Return to Bald Mountain
Three years had passed since I last climbed Bald Mountain, the last significant outcropping of the Western Huron Mountains. My first visit was a significant milestone for me, as it was the first non-waterfall hike I attempted in the Upper Peninsula. This initial climb triggered a long and lasting interest in the Huron Mountains and other UP features that still drives the majority of my hikes. Today I was revisiting Bald Mountain in the winter again both to commemorate the anniversary and find something that eluded me three years ago - a clear view of Lake Superior to the north.
Leaving my car just off of Erick's road, where snow plows had cleared some extra room at the two-track leading to the mountain, I headed north along week-old snowmobile impressions. The snow was not deep with this winter's frequent melting spells and the few times I stepped off the snowmobile tracks I only sunk down a foot or so. A few animals also used this two-track (left from the Mead forest planting just south of Bald Mountain), either because the managed pine forest ahead was growing thick or the trails exposure to the sun left the snow layer relative thin. I turned east when the route split and made my way through the forest, surprised by the tree's quick growth over the last few years.
While the two-track offers a few good views of the mountain, especially when it twists back north, I was eager to cut off the trail a bit early. There is a large pond or swamp directly below Bald Mountain's southeast slope that I wanted to check out. The snow deepened quickly in the woods so I followed as many deer tracks as possible (when enough of them follow the same route they make a great ground-level path) until I reached a wide open expanse of snow. The snow was surprisingly deep for the level of sun this spot received (I sunk in well past my thighs) but it offered an excellent view of the southern slope of Bald Mountain.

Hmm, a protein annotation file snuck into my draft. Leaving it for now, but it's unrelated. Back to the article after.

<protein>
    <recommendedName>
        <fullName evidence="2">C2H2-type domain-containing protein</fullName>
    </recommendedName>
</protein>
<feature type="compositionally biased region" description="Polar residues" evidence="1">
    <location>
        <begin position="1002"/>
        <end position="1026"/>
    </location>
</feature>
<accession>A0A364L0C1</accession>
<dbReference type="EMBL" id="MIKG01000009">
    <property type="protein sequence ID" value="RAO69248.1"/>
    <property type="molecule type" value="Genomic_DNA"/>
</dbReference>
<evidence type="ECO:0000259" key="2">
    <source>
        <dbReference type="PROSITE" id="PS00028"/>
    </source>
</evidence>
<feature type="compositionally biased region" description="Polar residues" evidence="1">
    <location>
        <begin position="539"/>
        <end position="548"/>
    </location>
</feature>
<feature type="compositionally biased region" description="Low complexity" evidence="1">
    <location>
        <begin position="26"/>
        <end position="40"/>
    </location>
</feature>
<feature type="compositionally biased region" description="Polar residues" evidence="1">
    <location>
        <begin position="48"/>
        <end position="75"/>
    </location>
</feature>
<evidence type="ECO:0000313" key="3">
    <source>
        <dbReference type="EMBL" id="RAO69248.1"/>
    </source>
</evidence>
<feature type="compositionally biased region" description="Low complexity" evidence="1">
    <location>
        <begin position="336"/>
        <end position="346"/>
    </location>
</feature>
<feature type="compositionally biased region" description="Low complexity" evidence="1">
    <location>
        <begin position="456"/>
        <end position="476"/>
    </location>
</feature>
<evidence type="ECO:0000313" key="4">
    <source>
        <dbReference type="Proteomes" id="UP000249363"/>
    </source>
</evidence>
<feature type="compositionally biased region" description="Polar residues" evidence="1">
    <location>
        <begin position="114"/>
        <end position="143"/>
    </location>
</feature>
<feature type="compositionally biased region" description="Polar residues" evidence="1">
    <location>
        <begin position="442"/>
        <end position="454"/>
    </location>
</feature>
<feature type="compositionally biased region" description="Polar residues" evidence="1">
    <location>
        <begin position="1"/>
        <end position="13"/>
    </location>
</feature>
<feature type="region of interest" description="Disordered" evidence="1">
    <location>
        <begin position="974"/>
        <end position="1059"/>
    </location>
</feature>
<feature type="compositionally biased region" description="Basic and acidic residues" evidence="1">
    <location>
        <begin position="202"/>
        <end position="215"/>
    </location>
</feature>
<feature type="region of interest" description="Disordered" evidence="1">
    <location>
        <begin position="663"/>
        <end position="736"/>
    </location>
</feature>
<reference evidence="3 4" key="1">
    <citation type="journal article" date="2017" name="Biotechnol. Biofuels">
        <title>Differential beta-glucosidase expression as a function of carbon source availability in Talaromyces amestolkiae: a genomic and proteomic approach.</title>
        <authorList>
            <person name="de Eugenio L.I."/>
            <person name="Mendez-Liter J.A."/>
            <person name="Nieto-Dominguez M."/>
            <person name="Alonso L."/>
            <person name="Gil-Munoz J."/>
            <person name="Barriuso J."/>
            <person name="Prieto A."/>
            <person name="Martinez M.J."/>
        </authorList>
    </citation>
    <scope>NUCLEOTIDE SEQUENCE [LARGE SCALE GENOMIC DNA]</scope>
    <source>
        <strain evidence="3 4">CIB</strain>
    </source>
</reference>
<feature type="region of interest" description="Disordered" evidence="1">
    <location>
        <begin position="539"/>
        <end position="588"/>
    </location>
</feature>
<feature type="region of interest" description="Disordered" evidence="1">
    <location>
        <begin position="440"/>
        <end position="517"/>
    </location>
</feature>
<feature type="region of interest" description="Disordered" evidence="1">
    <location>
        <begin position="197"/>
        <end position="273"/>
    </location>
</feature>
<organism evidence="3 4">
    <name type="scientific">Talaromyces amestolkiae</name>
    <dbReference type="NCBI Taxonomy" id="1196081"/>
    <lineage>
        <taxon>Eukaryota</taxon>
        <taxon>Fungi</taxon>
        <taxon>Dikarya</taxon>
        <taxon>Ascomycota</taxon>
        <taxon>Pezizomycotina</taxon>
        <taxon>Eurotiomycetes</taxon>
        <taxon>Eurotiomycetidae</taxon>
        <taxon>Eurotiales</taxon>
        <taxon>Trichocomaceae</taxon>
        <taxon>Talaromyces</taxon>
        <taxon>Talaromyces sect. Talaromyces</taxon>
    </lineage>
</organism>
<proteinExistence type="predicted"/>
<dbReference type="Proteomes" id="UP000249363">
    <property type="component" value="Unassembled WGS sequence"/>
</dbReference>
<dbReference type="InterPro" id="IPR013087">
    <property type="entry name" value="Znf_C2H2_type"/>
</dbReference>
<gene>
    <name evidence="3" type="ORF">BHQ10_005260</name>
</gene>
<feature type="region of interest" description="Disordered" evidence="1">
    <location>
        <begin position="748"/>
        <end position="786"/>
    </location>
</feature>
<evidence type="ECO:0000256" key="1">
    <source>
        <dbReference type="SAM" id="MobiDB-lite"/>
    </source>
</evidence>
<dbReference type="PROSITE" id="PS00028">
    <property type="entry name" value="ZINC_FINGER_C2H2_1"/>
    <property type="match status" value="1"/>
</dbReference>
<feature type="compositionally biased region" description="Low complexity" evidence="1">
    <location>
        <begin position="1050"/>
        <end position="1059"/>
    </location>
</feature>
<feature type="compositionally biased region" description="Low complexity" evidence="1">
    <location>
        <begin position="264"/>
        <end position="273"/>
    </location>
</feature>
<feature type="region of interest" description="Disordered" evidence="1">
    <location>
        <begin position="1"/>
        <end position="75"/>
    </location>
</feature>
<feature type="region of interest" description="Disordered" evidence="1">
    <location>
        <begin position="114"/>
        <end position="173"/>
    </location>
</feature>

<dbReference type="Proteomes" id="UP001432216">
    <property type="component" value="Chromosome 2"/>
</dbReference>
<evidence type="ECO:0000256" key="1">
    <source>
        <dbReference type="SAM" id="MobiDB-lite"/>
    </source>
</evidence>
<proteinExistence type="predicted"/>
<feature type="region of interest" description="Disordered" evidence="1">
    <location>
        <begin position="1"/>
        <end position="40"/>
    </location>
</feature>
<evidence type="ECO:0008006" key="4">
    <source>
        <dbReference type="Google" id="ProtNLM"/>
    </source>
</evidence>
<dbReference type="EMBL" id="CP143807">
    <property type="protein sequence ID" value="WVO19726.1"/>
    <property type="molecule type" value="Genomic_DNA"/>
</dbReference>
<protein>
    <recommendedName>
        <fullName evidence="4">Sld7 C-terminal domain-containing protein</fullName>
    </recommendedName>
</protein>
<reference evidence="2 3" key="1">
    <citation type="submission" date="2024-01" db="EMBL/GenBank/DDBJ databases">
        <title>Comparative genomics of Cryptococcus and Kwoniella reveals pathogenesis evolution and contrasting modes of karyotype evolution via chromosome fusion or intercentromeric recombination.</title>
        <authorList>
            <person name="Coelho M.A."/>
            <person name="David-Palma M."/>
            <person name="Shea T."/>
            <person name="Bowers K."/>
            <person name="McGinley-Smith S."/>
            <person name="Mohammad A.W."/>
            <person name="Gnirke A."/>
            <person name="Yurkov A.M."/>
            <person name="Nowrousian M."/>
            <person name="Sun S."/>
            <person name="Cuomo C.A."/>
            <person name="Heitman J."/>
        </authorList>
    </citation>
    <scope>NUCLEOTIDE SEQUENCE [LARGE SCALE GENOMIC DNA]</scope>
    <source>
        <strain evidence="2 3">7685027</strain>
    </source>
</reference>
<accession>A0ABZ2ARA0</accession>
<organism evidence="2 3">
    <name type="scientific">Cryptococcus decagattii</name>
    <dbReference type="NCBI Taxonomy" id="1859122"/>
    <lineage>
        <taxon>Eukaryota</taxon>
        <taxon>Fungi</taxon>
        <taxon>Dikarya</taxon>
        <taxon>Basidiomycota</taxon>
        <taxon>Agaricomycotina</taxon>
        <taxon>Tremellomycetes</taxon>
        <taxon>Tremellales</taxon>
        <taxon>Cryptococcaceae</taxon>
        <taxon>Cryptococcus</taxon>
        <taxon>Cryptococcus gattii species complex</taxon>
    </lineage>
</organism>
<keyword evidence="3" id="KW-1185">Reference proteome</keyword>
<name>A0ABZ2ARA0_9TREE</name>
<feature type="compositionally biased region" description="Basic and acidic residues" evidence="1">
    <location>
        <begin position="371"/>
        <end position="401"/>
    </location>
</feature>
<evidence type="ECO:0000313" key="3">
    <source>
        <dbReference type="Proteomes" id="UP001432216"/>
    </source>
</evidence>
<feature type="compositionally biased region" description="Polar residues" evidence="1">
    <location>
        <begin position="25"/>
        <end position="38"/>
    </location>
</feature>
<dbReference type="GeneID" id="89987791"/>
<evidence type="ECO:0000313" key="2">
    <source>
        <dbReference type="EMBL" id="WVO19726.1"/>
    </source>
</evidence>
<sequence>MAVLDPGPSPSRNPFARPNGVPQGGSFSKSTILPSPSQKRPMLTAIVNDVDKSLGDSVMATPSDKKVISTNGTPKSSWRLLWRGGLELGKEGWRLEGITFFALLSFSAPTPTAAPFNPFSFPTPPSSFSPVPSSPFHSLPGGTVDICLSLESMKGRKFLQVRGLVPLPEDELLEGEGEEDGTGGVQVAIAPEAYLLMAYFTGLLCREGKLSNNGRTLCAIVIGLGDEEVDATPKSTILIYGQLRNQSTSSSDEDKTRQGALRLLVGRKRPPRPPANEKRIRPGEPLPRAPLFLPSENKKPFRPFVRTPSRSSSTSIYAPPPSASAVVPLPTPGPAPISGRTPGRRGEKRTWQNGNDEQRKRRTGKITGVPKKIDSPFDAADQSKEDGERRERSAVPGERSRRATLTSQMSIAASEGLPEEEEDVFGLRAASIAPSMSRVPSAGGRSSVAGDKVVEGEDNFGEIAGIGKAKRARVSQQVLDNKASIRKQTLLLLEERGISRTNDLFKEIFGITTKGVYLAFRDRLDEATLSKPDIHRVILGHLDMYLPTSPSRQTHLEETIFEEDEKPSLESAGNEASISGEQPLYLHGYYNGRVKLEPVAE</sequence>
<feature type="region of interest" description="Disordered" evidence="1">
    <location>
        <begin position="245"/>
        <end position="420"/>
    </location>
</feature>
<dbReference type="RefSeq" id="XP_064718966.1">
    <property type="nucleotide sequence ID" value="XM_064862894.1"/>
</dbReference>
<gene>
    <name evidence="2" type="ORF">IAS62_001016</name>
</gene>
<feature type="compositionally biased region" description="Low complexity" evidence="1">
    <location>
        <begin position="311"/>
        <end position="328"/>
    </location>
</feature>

As tempting as it was to cross directly to the mountain here, the lack of animal tracks and lack of knowledge of what exactly was under the snow kept me in the woods. I headed west to the tip of the clearing where a snow-covered ridge showed a possible beaver dam holding back the water. Crossing on the ridge I started climbing the mountain. There are actually three main peaks (not counting the ridges that stretch northward). This triangle points north with valleys within each of the connecting sides. I climbed up a familiar route inside the south valley, between two peaks. The snow was deep and I quickly cut up to the west, leaning towards the exposed rock outcroppings on the southwest peak. It didn't take long to reach the tallest of the three peaks.
This was the point where I turned around three years ago. A thick blizzard had blocked all views and Cory, Logan and I were all cold and disheartened. Today was different, with the bright sun and clear skies inviting me further. I tumbled down the steep slope and continued north to the next peak. The valley in between the three peaks was awesome in itself. Protected and peaceful, this felt like it would make a great camping site in inclement weather. Walking through the valley I climbed up the northern peak of Bald Mountain and was greeted with the exact view of Lake Superior I was hoping for.
I spent a good chunk of time wandering along the northern peak enjoying the views. A ridge that stretches east to west, there was a lot of good outcroppings and spots to check out. Another similar ridge rises up just to the north, blocking all of the Huron Islands, but I could still make out Point Abbaye and the Keweenaw easily. It was tempting to continue north to try to see these islands, but I decided that could wait for a summer day and backtracked down the mountain.
The western Huron Mountains are a great place to see some great views without worrying about private property. Most of the peaks are on public commercial forest land, including Bald Mountain. The Huron Mountain Club has been buying up land near here, including pieces of Superior/Clause Mountain just to the east, so I'd recommend visiting this area sooner rather than later.